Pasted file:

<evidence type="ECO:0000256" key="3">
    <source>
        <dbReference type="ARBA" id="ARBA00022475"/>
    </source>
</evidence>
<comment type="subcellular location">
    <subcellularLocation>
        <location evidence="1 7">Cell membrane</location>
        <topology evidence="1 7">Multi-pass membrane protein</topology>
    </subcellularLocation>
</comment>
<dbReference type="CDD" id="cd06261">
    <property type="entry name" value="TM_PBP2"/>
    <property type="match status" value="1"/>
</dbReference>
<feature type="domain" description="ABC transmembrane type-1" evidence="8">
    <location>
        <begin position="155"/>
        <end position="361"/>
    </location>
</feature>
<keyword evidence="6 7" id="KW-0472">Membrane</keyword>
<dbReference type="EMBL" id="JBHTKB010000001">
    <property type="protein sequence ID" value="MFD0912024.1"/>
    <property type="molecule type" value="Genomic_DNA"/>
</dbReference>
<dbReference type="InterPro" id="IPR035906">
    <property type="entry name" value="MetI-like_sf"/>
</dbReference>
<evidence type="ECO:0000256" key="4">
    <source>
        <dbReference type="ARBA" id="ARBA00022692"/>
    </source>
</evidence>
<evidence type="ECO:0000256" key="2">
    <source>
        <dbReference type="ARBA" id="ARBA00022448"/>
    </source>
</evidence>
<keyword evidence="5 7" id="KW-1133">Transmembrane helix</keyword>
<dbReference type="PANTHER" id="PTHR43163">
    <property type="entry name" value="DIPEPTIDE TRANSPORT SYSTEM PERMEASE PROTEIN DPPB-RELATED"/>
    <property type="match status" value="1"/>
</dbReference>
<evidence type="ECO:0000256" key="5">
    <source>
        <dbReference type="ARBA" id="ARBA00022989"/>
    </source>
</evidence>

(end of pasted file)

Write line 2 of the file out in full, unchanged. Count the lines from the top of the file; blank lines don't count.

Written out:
    <source>